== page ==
I also like the back matter, which includes hands-on activities and more things to explore.

After reading The Lost Forest, I had some questions for Jen:

Me: In your author notes you mention that you were an “adjunct” member of the team. How did that happen?

Jen: I am lucky enough to be good friends with one of the scientists on the team at Nahant Marine Science Center. Dr. Brian Helmuth was one of the experts on my Astronaut-Aquanaut book and we've stayed in touch since then. He called me one day and told me about the underwater forest project and I was sooo excited. He was like, “Hey, would you like to be a member of our team? And maybe even write a kid's book about it?”

I said, “Brian, are you giving me the exclusive on your story?” and he said, “I guess I am.”
My response was, “I'm in!”  I was invited to go on one of their research trips into the Gulf, but those were postponed due to covid. But instead, I got to participate in several of the online team meetings they had. They gave me access to all of their reports, the photos, and the videos. The entire team helped to edit the book and were with me every step of the way. They are SO great to work with! I'm very proud to tell their story.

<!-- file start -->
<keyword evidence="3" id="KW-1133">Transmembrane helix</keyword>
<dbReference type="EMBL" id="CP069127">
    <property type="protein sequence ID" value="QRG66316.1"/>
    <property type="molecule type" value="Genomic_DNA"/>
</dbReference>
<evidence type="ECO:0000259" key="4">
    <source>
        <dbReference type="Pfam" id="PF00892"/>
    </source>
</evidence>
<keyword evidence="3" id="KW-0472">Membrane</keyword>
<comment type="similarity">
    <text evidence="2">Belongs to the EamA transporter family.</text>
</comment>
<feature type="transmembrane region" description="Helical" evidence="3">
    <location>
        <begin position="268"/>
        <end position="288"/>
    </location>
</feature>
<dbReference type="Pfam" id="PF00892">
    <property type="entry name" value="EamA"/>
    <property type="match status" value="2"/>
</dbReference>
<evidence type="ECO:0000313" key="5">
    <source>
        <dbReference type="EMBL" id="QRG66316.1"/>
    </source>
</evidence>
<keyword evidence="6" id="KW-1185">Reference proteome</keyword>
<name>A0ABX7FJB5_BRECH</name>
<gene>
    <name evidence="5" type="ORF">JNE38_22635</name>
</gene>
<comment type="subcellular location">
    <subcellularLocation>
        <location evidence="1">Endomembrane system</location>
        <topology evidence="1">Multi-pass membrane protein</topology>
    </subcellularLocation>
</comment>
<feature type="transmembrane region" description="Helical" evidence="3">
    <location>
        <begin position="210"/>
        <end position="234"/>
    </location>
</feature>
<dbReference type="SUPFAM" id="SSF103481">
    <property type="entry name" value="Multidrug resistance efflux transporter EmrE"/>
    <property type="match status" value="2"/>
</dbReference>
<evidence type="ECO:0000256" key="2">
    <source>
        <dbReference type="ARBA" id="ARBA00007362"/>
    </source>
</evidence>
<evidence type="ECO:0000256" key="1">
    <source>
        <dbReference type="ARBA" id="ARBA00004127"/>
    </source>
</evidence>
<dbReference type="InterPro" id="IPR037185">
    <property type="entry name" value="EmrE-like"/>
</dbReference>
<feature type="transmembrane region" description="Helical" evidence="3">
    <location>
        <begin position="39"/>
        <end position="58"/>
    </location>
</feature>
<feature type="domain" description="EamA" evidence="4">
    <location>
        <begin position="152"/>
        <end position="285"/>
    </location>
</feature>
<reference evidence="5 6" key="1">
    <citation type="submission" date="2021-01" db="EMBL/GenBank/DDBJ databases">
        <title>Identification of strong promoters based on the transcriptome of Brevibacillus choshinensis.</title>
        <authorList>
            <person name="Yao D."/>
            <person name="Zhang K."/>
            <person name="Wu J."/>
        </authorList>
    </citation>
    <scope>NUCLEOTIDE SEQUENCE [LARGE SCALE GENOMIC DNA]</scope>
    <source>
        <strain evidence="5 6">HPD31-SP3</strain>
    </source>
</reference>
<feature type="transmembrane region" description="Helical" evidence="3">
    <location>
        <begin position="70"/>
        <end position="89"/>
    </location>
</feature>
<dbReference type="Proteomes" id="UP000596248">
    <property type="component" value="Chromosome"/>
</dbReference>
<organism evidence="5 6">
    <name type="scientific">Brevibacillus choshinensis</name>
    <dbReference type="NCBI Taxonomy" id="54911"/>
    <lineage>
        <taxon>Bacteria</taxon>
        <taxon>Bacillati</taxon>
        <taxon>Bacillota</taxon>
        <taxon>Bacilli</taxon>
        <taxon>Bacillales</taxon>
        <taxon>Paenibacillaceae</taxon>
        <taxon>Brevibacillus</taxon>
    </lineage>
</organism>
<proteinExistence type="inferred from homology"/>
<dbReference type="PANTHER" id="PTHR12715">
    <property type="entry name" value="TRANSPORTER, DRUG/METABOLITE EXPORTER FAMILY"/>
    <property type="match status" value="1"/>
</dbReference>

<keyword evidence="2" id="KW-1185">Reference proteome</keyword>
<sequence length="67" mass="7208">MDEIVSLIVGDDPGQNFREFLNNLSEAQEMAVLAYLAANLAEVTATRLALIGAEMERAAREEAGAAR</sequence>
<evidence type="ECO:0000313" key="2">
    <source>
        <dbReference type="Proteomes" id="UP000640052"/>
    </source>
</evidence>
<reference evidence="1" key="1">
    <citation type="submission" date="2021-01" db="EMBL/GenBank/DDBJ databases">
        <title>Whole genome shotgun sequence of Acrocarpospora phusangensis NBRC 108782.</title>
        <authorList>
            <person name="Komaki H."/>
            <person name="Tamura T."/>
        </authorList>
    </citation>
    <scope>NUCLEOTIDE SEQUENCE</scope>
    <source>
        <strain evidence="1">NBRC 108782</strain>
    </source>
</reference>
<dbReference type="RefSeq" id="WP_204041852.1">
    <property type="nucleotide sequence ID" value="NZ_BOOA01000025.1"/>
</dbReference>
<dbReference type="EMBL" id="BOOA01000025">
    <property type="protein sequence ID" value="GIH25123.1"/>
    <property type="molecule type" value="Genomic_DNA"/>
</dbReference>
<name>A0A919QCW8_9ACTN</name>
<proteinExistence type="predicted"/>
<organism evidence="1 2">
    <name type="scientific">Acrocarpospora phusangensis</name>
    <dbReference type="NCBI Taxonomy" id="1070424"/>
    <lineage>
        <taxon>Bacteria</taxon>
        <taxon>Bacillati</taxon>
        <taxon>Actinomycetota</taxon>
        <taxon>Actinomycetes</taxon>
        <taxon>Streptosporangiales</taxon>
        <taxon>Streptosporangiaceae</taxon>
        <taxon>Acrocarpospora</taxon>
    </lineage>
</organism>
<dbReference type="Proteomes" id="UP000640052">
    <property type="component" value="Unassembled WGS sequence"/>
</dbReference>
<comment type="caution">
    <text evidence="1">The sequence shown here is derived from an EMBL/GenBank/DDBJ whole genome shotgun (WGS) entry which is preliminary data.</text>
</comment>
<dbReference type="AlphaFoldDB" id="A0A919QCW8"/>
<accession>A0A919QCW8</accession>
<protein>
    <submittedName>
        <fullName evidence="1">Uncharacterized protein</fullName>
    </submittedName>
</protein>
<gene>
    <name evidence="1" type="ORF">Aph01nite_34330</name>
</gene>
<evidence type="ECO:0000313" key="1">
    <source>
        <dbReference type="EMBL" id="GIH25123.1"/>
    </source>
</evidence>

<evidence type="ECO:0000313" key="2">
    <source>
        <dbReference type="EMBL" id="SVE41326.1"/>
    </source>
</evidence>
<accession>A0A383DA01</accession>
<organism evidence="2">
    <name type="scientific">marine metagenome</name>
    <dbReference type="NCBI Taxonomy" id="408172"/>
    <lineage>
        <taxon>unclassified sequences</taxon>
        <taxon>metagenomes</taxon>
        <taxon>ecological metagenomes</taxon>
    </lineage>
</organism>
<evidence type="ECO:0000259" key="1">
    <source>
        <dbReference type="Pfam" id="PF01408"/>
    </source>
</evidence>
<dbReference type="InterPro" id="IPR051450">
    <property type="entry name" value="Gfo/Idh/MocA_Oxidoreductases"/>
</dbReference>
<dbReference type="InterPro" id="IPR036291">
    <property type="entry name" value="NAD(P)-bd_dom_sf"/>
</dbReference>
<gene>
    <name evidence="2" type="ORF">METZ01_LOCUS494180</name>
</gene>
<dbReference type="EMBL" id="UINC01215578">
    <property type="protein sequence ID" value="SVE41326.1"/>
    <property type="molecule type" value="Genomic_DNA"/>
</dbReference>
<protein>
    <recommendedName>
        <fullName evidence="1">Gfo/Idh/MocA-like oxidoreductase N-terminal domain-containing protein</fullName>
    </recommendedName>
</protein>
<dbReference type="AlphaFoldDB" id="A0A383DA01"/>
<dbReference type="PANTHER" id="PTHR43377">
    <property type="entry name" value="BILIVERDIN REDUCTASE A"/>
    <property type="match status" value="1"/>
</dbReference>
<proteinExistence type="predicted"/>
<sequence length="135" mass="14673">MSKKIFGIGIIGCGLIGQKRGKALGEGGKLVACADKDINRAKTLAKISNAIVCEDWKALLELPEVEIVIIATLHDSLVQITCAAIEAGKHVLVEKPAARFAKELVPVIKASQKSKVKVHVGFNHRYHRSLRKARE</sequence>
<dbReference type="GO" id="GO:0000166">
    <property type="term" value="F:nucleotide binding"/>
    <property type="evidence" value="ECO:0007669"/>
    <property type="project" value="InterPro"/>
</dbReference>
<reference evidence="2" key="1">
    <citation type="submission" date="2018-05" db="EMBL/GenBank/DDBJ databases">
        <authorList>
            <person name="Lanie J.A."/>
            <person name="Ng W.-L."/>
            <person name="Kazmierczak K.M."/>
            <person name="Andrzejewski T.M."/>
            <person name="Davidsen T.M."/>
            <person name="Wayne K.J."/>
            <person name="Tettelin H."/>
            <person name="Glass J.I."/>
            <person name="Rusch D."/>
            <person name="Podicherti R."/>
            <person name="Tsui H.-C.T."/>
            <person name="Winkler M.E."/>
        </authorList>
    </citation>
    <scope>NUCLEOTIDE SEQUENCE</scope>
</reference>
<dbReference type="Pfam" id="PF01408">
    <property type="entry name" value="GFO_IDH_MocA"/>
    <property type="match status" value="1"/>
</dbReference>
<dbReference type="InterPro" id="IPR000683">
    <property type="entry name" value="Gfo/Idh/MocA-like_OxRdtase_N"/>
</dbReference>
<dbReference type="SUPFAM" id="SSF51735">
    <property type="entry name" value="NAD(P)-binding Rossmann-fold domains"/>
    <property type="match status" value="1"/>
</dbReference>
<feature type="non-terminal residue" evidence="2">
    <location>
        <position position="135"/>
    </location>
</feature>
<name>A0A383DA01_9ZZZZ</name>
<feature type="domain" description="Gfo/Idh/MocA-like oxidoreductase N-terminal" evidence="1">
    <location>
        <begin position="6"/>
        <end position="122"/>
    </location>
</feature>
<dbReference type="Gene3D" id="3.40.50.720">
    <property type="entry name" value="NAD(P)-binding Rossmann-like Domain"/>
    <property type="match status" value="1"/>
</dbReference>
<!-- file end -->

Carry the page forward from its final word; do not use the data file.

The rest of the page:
Me: You love to visit scientists in the field and in the lab. Why is that an important part of your research?
Jen: Seeing the science in action is the best! You can't beat it. You get to watch the scientists perform experiments. You're there when they make connections with the research, and if you're very lucky you're there when they make the discoveries. For me, it's so exciting to see the scientists in their labs, out on the boats, or just be in the meetings while they are discussing what they've learned. It's like how many feel being front row at a concert or something. Yes, I'm a true science geek!

Me: I like how the book ends with considerations of climate change. Because, back in the time of heavy glaciation, the ocean was 30-60 miles away from the current shoreline. And that makes me wonder what a 1-foot sea level rise might look like 25 years from now. Your thoughts?